In Stewart Title Guaranty Company v. Sterling Savings Bank, No. 87087-0 (October 3, 2013), the Washington Supreme Court held than an insurer cannot maintain a malpractice action against the attorneys retained to defend its insured in a civil action because counsel for the insured does not owe a duty to the insurer.
Stewart Title Guaranty Company (“Stewart Title”), a title insurer, retained the law firm of Witherspoon, Kelley, Davenport & Toole PS (“Witherspoon”) to represent its insured, Sterling Savings Bank, in connection with a lien priority action. The lien priority action was decided against Sterling Savings Bank. Stewart Title then brought a malpractice action against Witherspoon, alleging Witherspoon was negligent for failing to raise the defense of equitable subrogation on behalf of Sterling Savings Bank.
Witherspoon filed a motion or summary judgment arguing Sterling Savings Bank – and not Stewart Title – was its client and, therefore, it owed no duty to Stewart Title. Witherspoon argued in the alternative that even if Stewart Title could bring such a claim, it did not commit malpractice because the equitable subrogation theory would have been unsuccessful as a matter of law. The trial court ruled Witherspoon did owe a duty to Stewart Title because Stewart Title was an intended beneficiary of Witherspoon’s services. The trial court, however, concluded Witherspoon was not negligent because the equitable subrogation defense would have failed as a matter of law.
On appeal, the Supreme Court of Washington affirmed the entry of summary judgment in Witherspoon’s favor, although on different grounds than the trial court. The Supreme Court rejected the trial court’s conclusion that Stewart Title was an intended beneficiary of Witherspoon’s services and, thus, held Witherspoon owed no professional duty to Stewart. The Supreme Court recognized that the interests of Stewart Title and its insured were aligned, but ruled “[t]he alignment of interests is insufficient to find a duty running from Witherspoon to Stewart Title for purposes of a malpractice claim.” The Supreme Court stated the fact an insurer’s interests may be aligned in some respects with its insured’s interests does not by itself show the attorney or client intended the insurer to benefit from the attorney’s representation of the insured.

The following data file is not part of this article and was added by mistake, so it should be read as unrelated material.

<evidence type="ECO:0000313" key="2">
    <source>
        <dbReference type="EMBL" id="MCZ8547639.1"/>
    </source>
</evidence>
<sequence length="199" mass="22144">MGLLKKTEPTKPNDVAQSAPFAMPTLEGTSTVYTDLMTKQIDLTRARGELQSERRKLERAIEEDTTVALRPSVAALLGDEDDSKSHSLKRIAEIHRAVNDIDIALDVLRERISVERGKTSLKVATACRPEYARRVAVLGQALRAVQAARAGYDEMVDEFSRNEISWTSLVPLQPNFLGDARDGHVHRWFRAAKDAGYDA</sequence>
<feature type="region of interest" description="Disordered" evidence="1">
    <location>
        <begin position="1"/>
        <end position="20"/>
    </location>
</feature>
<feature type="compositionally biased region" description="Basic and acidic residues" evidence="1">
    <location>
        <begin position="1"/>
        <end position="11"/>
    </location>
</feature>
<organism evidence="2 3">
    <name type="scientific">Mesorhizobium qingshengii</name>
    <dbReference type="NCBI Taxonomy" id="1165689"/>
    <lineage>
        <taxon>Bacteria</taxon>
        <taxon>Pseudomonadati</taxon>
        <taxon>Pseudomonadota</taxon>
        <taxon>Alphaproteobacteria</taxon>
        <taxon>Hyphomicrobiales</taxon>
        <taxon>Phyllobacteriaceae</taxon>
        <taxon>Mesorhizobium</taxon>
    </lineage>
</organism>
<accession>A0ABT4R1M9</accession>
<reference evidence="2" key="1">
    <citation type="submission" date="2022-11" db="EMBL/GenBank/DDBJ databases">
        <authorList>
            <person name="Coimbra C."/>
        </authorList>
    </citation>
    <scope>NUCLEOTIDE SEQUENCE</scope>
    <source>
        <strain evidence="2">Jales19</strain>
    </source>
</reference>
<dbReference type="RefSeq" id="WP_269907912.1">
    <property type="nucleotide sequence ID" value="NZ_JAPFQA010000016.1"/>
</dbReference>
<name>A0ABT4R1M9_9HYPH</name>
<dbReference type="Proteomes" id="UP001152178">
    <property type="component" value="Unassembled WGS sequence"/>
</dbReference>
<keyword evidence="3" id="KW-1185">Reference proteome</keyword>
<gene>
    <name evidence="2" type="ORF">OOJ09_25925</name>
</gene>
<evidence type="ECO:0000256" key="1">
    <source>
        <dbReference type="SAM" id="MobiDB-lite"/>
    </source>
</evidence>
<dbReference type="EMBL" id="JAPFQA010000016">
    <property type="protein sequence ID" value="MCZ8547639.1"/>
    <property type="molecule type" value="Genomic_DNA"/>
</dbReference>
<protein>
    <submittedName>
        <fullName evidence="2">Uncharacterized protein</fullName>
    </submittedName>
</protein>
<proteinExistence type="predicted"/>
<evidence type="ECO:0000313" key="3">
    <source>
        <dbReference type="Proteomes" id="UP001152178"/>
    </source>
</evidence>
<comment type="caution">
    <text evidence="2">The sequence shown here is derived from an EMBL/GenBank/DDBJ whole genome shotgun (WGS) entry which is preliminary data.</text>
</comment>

The Supreme Court noted a contrary conclusion could make any third party payor an intended beneficiary of a legal services contract in violation of the Washington Rules of Professional Conduct, which state an attorney must not allow a third-party payor to direct or regulate the attorney’s professional judgment. The Supreme Court also rejected Stewart Title’s argument that Stewart Title was an intended beneficiary of Witherspoon’s services because Witherspoon had a duty to keep Stewart Title informed about the progress of the lien priority litigation. The limited duty to inform a non-client third-party payor does not give rise to a broad duty of care that would support a malpractice action.
Thus, while the court acknowledged that other jurisdictions, such as Arizona, California and Michigan, may permit insurers to bring malpractice claims against defense counsel, the Supreme Court of Washington concluded that such a claim is not cognizable under Washington law.